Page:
I want to express my gratitude to the authors of all the free software libraries I have used for Ted. Without them, a project like Ted would have been impossible.
To compile Ted on a debian based Linux based system you need the following development packages: build-essential, zlib1g-dev, libpcre3-dev, libx11-dev, libxpm-dev, libtiff4-dev, libjpeg62-dev, libpng12-dev, libgtk2.0-dev, libpaper-dev. Use apt-get intall to install them. The deb makefile target does this for you. On rpm based systems the packages are called gcc, zlib-devel, pcre-devel, libX11-devel, libXpm-devel, libtiff-devel, libjpeg-devel, libpng-devel, gtk2-devel, libpaper-devel. Use yum install to install them. Ted was compiled on the Solaris 11 live VM with the developer-gnu packages installed. Use pkg install developer-gnu to install them.
Unpacking the source archive results in a Ted-2.23 directory. To compile the executable simply issue the command make in the Ted-2.23 directory. There is no need to call configure as this is done by make. You can change some compilation options by editing the top level makefile. Refer to the comments in the top of the file. When make is successful, there is a Ted executable in the Ted directory. To make an installation package, call make package. On traditional Unix systems that do not not use gnu tar, this must be done as root. The installation package tedPackage/ted_<platform>.tar.gz is now ready. To install it on your machine, call make install. Installation must be done as root. (Or by a system user with sufficient permission to install software in /usr.) Those that cannot perform the last steps as root can call make private to get a private installation. The make private call will suggest the necessary modifications to your ~/.Ted.properties file to run from a private installation. The ultimate possibility is to copy the Ted executable to a suitable location and to unpack the relevant files from the tedPackage/TedBindist.tar archive. Refer to the sections on installation and configuration for details.
Note the deb and sysvpkg targets for packaged distributions in the root Makefile. To build the rpm package use rpmbuild -ta ted-2.23.tar.gz --rmsource or rpmbuild --rebuild ted-2.23-1.src.rpm if you like the Red Hat way. The rpmbuild program is part of the rpm-build package. Use yum install rpm-build to install it.
Making spelling dictionaries for Ted

On the Ted web site, or in the source directory of the CD you can find two example programs that build a spelling dictionary for Ted. On the basis of these examples, it should not be too difficult to build a Language.dfa file. If you install this file in your private dictionaries directory, or in the system wide one, 'Language' will appear in the spelling tool and you can check spelling in that Language. For the locations to install Language.dfa files, see the section on configurable properties.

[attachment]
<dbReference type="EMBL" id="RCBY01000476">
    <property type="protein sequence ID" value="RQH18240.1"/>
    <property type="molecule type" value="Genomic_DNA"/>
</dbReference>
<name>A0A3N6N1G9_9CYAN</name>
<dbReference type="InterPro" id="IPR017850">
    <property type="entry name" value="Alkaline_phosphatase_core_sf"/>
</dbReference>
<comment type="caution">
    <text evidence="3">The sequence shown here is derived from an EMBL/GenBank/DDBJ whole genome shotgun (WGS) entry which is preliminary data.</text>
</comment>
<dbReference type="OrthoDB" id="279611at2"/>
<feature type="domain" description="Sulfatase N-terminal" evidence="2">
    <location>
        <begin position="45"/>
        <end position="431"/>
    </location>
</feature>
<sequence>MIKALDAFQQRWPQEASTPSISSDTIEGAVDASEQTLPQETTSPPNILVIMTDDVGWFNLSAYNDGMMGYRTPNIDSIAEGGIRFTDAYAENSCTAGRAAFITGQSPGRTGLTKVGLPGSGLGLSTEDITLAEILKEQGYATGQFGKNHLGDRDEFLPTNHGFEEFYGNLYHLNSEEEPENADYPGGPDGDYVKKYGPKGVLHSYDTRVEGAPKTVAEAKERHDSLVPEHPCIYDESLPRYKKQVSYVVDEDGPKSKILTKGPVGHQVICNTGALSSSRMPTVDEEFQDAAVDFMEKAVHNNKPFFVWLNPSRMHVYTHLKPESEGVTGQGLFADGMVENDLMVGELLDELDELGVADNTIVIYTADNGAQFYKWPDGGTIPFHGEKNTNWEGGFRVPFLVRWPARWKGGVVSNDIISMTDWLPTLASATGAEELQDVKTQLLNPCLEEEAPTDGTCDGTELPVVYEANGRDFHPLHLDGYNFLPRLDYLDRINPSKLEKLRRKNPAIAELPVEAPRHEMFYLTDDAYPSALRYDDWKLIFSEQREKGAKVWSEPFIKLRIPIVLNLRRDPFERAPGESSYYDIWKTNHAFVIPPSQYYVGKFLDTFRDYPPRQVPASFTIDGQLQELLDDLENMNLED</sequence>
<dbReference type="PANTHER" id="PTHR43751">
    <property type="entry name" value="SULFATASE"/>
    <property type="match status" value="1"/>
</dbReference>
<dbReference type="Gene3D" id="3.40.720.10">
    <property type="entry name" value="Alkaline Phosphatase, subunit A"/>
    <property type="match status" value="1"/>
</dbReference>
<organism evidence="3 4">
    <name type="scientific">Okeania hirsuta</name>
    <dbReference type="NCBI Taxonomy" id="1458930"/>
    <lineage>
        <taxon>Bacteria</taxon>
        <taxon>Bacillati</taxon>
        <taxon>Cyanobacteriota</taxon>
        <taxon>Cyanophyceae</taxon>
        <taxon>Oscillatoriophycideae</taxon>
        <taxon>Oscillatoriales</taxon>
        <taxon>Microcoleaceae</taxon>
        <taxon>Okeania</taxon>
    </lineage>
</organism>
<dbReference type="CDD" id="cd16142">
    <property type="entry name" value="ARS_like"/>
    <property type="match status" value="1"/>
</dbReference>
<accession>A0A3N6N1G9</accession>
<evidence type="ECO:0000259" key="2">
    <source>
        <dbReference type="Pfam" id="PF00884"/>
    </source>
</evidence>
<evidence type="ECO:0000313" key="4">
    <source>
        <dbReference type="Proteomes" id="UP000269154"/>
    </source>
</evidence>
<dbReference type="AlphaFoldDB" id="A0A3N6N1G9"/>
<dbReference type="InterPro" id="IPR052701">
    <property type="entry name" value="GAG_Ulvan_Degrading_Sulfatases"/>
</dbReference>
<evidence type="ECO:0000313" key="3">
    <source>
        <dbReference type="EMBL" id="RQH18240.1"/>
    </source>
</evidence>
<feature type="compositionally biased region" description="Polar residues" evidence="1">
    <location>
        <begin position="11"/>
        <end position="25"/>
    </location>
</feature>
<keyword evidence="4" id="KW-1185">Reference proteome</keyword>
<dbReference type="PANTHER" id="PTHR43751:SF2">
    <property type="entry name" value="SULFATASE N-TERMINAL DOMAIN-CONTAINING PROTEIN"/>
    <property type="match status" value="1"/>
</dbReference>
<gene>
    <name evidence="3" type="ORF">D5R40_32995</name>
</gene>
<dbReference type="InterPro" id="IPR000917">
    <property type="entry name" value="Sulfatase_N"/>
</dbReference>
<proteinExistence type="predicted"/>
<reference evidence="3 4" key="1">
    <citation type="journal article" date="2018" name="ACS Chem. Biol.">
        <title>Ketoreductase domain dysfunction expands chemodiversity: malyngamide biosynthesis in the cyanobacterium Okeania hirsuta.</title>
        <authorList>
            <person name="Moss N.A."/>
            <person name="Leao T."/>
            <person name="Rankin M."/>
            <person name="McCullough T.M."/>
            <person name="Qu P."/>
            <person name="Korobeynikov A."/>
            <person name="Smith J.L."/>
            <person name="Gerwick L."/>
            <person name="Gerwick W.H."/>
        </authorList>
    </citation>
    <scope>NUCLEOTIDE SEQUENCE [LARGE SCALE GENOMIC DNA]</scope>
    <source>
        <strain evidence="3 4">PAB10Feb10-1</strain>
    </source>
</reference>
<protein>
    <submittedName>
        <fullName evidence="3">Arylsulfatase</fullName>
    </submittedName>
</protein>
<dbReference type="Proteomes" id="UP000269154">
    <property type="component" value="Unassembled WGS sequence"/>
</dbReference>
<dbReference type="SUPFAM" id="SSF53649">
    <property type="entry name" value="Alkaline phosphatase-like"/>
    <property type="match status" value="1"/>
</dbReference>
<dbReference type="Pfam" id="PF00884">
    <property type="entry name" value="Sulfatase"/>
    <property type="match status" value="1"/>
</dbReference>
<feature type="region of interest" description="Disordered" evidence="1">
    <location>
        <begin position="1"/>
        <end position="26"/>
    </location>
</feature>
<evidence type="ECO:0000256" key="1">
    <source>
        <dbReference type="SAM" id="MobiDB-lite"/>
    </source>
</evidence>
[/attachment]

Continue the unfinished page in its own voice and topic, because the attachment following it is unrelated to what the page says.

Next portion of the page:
To use the examples, you will need
The example source code.
The ispell material is used in the example on how to make a checker from an affix file and dictionaries. It can be found on ftp.cs.ucla.edu.
The French épelle material is used in the example on how to make a checker from a flat list of words. The French spelling material can be obtained from ftp://ftp.inria.fr.
For a list of ispell dictionaries that might be converted, and the original ispell material refer to the ispell site.

Mark de Does
Feb 3, 2013
More or more recent information on Ted might be available from the Ted web site http://www.nllgg.nl/Ted. The latest versions and the source code from http://ftp.nluug.nl/pub/editors/ted.
Please do not insert my mail address in web pages that refer to me or to Ted. Plain text email addresses are automatically harvested from the web to send unsollicited email. You can either refer to the web page or use an image.

Some of the ignored information is not saved either when you modify and then save an RTF document with Ted.
Please read the compilation instructions at the end of this document before you start compiling Ted. They are short and easy.
Please refer to the explanation at the end of this document.